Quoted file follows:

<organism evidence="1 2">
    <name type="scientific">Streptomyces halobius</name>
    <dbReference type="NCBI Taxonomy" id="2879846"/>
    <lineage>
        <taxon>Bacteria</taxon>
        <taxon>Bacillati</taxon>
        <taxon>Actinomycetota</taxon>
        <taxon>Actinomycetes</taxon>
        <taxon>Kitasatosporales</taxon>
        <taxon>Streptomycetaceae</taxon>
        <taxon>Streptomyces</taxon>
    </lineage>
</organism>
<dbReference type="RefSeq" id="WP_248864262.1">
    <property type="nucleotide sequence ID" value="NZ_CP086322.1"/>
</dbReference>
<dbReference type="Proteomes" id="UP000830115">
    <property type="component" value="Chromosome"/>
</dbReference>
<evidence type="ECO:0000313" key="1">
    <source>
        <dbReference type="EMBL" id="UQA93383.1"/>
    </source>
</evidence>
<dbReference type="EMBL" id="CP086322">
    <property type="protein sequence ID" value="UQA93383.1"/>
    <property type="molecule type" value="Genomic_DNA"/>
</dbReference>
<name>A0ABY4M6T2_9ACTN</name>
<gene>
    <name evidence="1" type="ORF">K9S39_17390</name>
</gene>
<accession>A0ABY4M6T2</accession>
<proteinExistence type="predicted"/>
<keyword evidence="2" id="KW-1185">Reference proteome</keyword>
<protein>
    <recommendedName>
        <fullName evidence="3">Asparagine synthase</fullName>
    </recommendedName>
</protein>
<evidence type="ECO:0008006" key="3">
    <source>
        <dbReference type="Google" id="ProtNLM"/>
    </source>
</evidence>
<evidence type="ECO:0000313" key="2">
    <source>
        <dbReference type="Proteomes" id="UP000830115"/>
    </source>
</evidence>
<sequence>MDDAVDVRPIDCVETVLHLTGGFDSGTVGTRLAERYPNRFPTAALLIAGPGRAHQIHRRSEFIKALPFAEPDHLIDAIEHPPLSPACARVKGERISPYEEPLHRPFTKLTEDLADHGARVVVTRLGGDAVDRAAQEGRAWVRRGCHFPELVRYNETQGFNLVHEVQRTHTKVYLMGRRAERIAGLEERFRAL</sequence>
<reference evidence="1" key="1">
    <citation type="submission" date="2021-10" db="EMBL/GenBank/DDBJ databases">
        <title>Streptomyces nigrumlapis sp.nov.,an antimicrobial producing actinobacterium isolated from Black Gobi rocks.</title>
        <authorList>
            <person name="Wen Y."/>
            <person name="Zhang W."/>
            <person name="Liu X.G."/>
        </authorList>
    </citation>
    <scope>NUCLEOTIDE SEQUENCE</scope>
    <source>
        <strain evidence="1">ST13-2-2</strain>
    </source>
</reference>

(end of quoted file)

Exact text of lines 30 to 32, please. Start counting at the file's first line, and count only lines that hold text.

<gene>
    <name evidence="1" type="ORF">K9S39_17390</name>
</gene>